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Alumni Notes: September / October 2015

In sports, fans, Jeff Luria is still owner of the Miami Marlins, and at a Yankees game early this year the staff arranged for the first pitch, traditionally thrown by a celebrity, to be tossed by no less than Jonathan Holloway, the dean of Yale College. We'll have the whole story on Yale62.org.

Ken Lockridge wrote his fellow historian Jon Saari about Jon's gentle website meditation on trees and aging, saying he himself is "seeking tranquility" in Gotland, Sweden, where another historian helps create a "bizarre little society of the historically conscious." Among the environmentally conscious, one of the reasons the Gulf of Mexico is in as good environmental shape as it is has to do with the work of Paul Kelly, who has been in the field of offshore energy and ocean policy with government, the academic community and the private sector for the better part of 30 years. In June, he reports, he was honored by Texas A&M University for his "work and dedication to preserving and protecting the Gulf," and for his efforts as a member of the U. S. Commission on Ocean Policy.

Sotto voce, Tom Triplett whispers that he loves the class's "communications and related articles" because he is "increasingly trending in the political direction of Attila the Hun" and "they provide a corrective rudder for this old blue. Don't tell the Koch bros of this sinful admission." Tom moved to Bend, Oregon not long ago: "golf, fishing, pheasant hunting, and skiing. My wife loves the blue skies. This piece of Eden would be perfect except I practice law full time. Labor and antitrust are my specialties. Might slow down on my 75th."

Another lawyer, Bob Oliver, lives in you-know-where and Tim Hall in Newton, Mass, near Boston. Neither has ever visited Tucson, where Bob Breault lives, but they traditionally triangulate their summer get togethers when Breault is vacationing on Cape Cod, meeting, as they did this year, in Worcester, Mass. Bob Oliver also participates in the annual "New Haven area '62 dinner," this year comprising two 'mates who are still working, Larry Lipsher and Bob himself, as well as Gerry Swirsky, Jim Killelea, Tony Carbone, their respective spice, and Dan Koenigsberg with, Bob writes, "a lovely lady he is dating."

Dan also was a participant when the Yale Alumni Chorus hosted an exciting five-day (!) International Choral Festival in New Haven this June. "Raising the level of performance" from the Class of '62, he proudly notes, were Griff Resor, Carl Kaestle, Mike Moore, Peter Sipple, Boyd Murray, Joe Holmes, John Gerlach, John Knutson and himself — the largest representation from a single Yale class out of the 140+ Yale singers present. "It was a wonderful combination of both musical performances and of cultural exchange, with groups from Sweden, Singapore, Cuba and Jerusalem (the latter with both Israeli and Palestinian youth)." The Yale group's major work was "The Chichester Psalms" by Leonard Bernstein, which Dan describes as "a powerful secular work that has become part of the traditional sacred music repertoire." In this midst of this demonstration that choral music is alive and well, the Yale group, happily, also performed vestiges of a fading part of the tradition, "one or two Yale songs."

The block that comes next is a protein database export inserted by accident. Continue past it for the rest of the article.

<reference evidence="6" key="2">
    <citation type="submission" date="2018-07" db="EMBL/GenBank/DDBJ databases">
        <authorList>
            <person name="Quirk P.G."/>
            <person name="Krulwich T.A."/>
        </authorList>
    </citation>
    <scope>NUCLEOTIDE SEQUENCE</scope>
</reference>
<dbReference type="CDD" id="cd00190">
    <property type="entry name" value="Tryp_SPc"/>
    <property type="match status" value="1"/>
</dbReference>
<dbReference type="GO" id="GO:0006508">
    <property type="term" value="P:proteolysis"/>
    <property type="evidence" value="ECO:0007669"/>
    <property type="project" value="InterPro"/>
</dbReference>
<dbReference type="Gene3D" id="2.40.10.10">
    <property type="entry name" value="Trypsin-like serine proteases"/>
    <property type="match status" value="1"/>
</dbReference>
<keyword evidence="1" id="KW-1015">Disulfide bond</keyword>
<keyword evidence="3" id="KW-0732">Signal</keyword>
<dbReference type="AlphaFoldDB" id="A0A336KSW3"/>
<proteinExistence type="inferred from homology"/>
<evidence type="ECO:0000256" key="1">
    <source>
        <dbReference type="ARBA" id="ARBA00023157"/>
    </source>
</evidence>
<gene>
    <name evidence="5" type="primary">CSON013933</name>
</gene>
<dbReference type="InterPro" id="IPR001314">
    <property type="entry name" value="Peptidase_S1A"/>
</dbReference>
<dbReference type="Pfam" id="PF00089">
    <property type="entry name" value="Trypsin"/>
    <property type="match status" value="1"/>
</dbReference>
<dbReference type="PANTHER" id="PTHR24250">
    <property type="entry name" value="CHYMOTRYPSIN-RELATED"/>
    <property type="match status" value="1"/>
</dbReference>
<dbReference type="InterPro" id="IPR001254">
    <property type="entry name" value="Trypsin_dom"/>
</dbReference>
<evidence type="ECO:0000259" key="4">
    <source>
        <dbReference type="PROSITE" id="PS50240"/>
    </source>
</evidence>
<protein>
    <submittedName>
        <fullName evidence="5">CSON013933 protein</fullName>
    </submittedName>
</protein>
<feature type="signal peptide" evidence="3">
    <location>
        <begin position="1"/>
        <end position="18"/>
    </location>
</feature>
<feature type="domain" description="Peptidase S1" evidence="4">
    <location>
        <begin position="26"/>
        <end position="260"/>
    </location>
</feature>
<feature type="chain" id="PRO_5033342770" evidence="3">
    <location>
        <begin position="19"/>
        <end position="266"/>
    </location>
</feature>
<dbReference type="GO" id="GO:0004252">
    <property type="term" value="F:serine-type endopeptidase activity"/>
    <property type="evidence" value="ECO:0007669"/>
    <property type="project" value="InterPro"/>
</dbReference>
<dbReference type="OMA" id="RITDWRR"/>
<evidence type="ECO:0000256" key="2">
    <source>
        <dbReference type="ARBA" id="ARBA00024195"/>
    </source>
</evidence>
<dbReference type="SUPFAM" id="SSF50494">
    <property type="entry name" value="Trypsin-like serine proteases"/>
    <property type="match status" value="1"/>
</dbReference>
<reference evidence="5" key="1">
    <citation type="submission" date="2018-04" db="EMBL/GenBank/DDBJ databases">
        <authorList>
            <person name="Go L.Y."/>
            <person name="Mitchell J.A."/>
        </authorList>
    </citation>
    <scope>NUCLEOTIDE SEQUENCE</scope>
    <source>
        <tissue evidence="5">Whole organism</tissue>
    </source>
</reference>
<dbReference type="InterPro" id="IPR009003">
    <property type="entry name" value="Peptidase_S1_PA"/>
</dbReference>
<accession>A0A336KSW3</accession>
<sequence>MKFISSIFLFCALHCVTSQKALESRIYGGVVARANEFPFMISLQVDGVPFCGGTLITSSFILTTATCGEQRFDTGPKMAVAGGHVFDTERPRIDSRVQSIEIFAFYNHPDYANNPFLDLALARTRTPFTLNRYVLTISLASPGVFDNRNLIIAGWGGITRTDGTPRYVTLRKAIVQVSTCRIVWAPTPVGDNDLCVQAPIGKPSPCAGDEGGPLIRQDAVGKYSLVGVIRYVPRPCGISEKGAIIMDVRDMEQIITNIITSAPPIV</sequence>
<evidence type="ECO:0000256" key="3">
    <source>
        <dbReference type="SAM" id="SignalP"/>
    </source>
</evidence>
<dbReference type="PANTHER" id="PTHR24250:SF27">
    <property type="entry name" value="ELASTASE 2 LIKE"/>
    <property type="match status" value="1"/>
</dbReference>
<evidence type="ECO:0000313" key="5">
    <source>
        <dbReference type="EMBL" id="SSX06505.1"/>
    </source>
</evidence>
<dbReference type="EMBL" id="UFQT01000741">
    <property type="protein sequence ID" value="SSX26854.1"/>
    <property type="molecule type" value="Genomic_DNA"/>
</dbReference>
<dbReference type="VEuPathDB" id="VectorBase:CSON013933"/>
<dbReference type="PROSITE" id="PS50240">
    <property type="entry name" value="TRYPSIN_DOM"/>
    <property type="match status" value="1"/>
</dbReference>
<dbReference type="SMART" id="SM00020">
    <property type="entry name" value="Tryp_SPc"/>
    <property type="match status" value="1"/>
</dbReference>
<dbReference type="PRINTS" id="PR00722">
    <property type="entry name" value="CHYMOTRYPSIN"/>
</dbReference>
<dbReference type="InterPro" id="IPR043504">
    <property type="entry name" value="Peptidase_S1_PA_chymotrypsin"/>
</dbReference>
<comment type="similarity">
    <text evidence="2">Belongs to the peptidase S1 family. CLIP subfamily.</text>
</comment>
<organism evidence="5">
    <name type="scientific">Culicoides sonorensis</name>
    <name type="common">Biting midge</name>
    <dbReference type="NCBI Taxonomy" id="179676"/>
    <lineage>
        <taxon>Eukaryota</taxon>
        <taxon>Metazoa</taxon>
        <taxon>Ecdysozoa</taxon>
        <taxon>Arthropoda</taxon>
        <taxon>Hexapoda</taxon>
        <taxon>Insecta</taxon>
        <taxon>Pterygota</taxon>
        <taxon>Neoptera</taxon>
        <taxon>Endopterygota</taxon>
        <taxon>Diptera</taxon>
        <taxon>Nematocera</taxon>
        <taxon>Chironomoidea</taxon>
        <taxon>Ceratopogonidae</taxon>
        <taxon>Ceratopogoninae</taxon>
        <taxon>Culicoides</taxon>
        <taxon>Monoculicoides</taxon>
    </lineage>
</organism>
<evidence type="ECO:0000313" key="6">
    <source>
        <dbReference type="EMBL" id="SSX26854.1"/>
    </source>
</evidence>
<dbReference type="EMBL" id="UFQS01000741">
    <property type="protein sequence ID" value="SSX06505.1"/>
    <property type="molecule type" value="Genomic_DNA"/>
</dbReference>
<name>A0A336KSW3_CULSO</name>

In other getting-together news, John Marr and his wife Helen "had a wonderful visit" with Jim Knowles ('62) and his wife, Sharin Hetherington Knowles, in their bucolic home just out of Ligonier, PA. Like all of us septuagenarians, Jim has a few manageable problems (back complaints), but remains the same old incisive wit and a staunch Republican. (I forgave him for that, and gave him my Bernie Sanders button to wear at Rolling Rock Country Club. You may hear about a stoning of him there shortly.) He and Sharin have been happily married for over fifty years. I cannot comment on his many accomplishments in banking or his many philanthropic activities since retirement. That is up to him. Jim, please tell us!

Daniel Neary, reports Steve Buck, "is adapting to Parkinson's and the death of his wife, Emily, two and a half years ago after 49 years of marriage. He has worked as a reporter (his report on how the bulk milk tank dispossessed tens of thousands of small Vermont farmers in the 1950s and '60s resulted in an avalanche of mail), a short story writer and more recently as a fine art photographer with solo shows at Vermont galleries. His daughter Jessica carried on the artistic tradition as an accomplished painter; her twin, Carla, is managing editor of The Bridge, a local twice monthly publication. Though Daniel says travel is not easy, he hopes to make it to our 75th birthday celebration in September."

Our class gave the welcoming "doormat" to the cultural upheavals followed us on campus and roiled US society in the '60s, points out Tappy Wilder. For autumnal reading, Tappy is recommending Howard Gillette's highly-readable new cultural history of his Yale class, 1964, titled Class Divide. And if you knew "Sam" Chauncey (Henry, Jr.) and want to dip a toenail into the stormy, ultimately peaceful "May day" weekend when the Black Panthers and their supporters flooded the Yale campus, Sam has just edited a book of reminiscences and news photos, May Day at Yale, 1970.



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